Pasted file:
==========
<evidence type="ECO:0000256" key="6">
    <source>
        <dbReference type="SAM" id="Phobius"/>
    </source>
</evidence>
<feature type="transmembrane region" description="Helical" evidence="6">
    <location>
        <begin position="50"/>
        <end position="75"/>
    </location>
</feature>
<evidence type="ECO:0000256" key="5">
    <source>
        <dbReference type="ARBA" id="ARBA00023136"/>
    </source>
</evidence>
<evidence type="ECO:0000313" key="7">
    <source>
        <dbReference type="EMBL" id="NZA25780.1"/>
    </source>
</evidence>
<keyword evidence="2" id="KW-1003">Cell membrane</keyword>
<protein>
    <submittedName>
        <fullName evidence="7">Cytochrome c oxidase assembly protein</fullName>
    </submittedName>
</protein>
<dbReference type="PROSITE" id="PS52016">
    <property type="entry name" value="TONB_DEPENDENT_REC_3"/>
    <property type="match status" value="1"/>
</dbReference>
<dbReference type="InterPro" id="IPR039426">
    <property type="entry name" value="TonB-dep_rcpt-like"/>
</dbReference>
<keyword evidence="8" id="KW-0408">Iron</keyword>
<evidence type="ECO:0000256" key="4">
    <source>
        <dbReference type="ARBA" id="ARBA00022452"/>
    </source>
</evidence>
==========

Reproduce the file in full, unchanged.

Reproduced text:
<evidence type="ECO:0000256" key="6">
    <source>
        <dbReference type="SAM" id="Phobius"/>
    </source>
</evidence>
<feature type="transmembrane region" description="Helical" evidence="6">
    <location>
        <begin position="50"/>
        <end position="75"/>
    </location>
</feature>
<evidence type="ECO:0000256" key="5">
    <source>
        <dbReference type="ARBA" id="ARBA00023136"/>
    </source>
</evidence>
<evidence type="ECO:0000313" key="7">
    <source>
        <dbReference type="EMBL" id="NZA25780.1"/>
    </source>
</evidence>
<keyword evidence="2" id="KW-1003">Cell membrane</keyword>
<protein>
    <submittedName>
        <fullName evidence="7">Cytochrome c oxidase assembly protein</fullName>
    </submittedName>
</protein>
<dbReference type="PROSITE" id="PS52016">
    <property type="entry name" value="TONB_DEPENDENT_REC_3"/>
    <property type="match status" value="1"/>
</dbReference>
<dbReference type="InterPro" id="IPR039426">
    <property type="entry name" value="TonB-dep_rcpt-like"/>
</dbReference>
<keyword evidence="8" id="KW-0408">Iron</keyword>
<evidence type="ECO:0000256" key="4">
    <source>
        <dbReference type="ARBA" id="ARBA00022452"/>
    </source>
</evidence>